Most prairie birds populations are down more than 90% in recent years. This dickcissel could one day return to the Somme preserves. Prairie birds feed their young mostly on insects. The return of prairie birds may thus restore a more natural balance to the prairie here. 
A special feature of Somme is a continuum from quality prairie to quality savanna and shrubland to quality woodland as we go east through the 695 acres of Somme and Chipilly Woods. The restoration of such a rare continuum would benefit birds, plants, invertebrates, and the ecosystem generally.

We were entertained during our walk in Somme Prairie by a merlin (an uncommon mid-size falcon) which was being mobbed by blue jays in between bouts of the feisty merlin harassing a kestrel (a smaller falcon) and a sharp-shinned hawk. Perhaps this performance was a good omen for our bird conservation planning efforts here.


Endnote 1

The planning session on bird conservation was assembled by Becky Collings and Laurel Ross. The full roster for that field meeting included: 

Forest Preserve staff: Becky Collings and Debbie Antlitz
Bird conservation and ecology: Jim Herkert (Illinois Audubon), Doug Stotz 
and Dave Willard (Field Museum)
Stewards: Laurel Ross, Lisa Culp Musgrave, and Stephen Packard

Volunteer steward Laurel Ross has also long been a conservation leader as staff of The Nature Conservancy and the Field Museum. She is also a member of the Conservation and Policy Council that helps guide the implementing of the Forest Preserve's Next Century Plan. 

Endnote 2

Some photos that show the process.
The area behind this sign looked like "nature" to many. But to an ecologist is was invasives with little habitat or conservation value. 
The transformation of Somme Prairie started to become visible from Dundee Road on December 13th, 2018 with step one. A large "mower" chopped up the understory brush, as shown below: 

From Dundee Road, looking north, with the small brush clearing just completed. The existing prairie is that pale horizontal line behind the trees.
Photo by Forest Preserve resource project manager Troy Showerman.

This is the machine that ground up the small brush. The plan called for herbiciding brush resprouts in summer 2019 and removing the remaining trees (all invaders) the following winter.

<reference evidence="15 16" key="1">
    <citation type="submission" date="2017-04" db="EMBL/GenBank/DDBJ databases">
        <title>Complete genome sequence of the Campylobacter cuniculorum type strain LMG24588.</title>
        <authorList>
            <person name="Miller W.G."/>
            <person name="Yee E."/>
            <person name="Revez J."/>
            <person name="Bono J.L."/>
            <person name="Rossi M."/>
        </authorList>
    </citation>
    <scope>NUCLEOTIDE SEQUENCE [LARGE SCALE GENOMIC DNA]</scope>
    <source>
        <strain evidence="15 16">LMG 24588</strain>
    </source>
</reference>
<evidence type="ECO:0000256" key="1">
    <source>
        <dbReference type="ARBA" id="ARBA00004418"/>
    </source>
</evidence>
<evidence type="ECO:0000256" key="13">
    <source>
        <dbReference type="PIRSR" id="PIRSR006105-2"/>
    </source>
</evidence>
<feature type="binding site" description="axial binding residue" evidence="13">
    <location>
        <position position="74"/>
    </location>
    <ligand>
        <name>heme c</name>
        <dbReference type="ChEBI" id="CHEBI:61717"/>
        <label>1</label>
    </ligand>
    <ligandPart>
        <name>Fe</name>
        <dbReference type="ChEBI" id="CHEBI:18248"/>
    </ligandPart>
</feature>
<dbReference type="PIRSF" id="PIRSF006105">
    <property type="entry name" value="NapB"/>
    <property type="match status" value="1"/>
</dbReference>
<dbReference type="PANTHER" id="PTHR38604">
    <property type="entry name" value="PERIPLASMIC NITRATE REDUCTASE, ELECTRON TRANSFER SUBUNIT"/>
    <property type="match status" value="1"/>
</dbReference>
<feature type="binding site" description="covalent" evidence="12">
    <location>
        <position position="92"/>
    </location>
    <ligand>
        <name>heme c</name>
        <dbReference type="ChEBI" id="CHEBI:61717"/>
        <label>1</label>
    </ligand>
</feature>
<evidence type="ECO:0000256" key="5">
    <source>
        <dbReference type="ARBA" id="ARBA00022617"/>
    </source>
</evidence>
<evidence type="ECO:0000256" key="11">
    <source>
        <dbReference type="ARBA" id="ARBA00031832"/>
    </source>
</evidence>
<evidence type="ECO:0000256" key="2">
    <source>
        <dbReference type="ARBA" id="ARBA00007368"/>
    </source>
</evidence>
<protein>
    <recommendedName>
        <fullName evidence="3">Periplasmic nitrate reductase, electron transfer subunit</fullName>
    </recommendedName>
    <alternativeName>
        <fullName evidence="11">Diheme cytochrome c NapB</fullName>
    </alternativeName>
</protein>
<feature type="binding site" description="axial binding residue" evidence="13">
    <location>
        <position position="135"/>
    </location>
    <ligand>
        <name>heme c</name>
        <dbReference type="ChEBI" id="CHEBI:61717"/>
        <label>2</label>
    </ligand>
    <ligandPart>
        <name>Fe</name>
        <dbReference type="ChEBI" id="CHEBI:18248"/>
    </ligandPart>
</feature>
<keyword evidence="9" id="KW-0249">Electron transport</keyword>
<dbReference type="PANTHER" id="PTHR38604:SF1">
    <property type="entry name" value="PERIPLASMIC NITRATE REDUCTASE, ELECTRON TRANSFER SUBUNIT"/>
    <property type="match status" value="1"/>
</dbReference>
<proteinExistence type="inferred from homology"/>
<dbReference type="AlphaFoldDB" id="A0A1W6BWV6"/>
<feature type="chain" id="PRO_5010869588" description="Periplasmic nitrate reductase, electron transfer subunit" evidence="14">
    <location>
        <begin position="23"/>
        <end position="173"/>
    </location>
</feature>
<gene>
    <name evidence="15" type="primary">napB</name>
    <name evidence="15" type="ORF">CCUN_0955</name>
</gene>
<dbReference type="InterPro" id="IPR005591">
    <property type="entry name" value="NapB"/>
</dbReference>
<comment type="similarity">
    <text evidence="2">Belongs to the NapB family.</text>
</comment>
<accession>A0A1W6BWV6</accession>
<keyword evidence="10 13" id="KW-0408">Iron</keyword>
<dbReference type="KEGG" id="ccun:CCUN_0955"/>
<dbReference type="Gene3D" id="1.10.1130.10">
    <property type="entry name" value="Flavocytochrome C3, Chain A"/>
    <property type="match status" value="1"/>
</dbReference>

Photo by Troy Showerman.
Above, from the Post Office parking lot, the chopped up remains of mowed brush on the left, compared to a still untreated area on the right. Following the brush and tree clearing, rare locally-collected prairie seed will be broadcast. Staff and stewards will combat new infestations of invasives. The ecosystem is temporarily in an "intensive care" stage. In the future, when the scene is all waving flowers, grasses, butterflies, and birds, people will find it hard to believe that the prairie was for a time reduced to this.

As "wide angled" a photo as we could take of high-quality Somme Prairie in 1980. How long will it take before the desired 100 acres looks like this? No one knows. It's never been done. But progress has been steady and impressive. 


Beyond those already mentioned in this post, as always, there are many more who deserve recognition. To mention a few, let’s acknowledge:

John McCarter, Wendy Paulson, Arthur Velasquez, and Eric Whitaker: co-chairs of the Next Century Conservation Plan Commission – along with the scores of people who contributed to the planning process. And forest preserve President Toni Preckwinkle who coordinated the adoption of the plan. 

Dozens of Forest Preserve staff and contractors as supervised by John McCabe who has much upgraded the professionalism of the Forest Preserve’s Resource Management Division.

Volunteers by the hundreds, including Somme Prairie co-steward Lisa Musgrave and Eileen Sutter who, with many leaders and volunteers, has headed up the seed-gathering crews of the North Branch Restoration Project.

Jeanne Muellner who took the great photos of the Henslow’s sparrow and the dickcissel at Orland Grassland, where they both thrive in restored habitat. 

Thanks for proofing and edits to this post to Becky CollingsTroy ShowermanLisa MusgraveEriko Kojima, and Kathy Garness.


For an introduction to Somme Prairie Nature Preserve, check out captions and photos of Somme Prairie from a walk in late May - and a set of very different photos and comments from July.

The social benefits and conservation vision represented by the work at Somme are well summarized in The Next Century Plan of the Forest Preserve District of Cook County  

For a summary of the Somme Prairie plan, see:

Conservation of the Chicago Region “Bird Conservation Network” birds of concern is at:

The birds of conservation concern in the Somme preserves:

Woodland birds regularly breeding in Somme Woods include red-headed woodpecker, American woodcock, and northern flicker.

Shrubland and savanna birds regularly breeding in Somme Prairie Grove include brown thrasher, willow flycatcher, field sparrow, American woodcock, northern flicker, and eastern kingbird. 

Prairie birds currently breeding in Somme Prairie include none at all, for decades. The pitiful fragments of surviving prairie were too small. Thanks to all who are helping the recovery of the plants and animals of Somme Prairie. 

1 comment:

danka said...

Thank you for the excellent details Stephen. dan k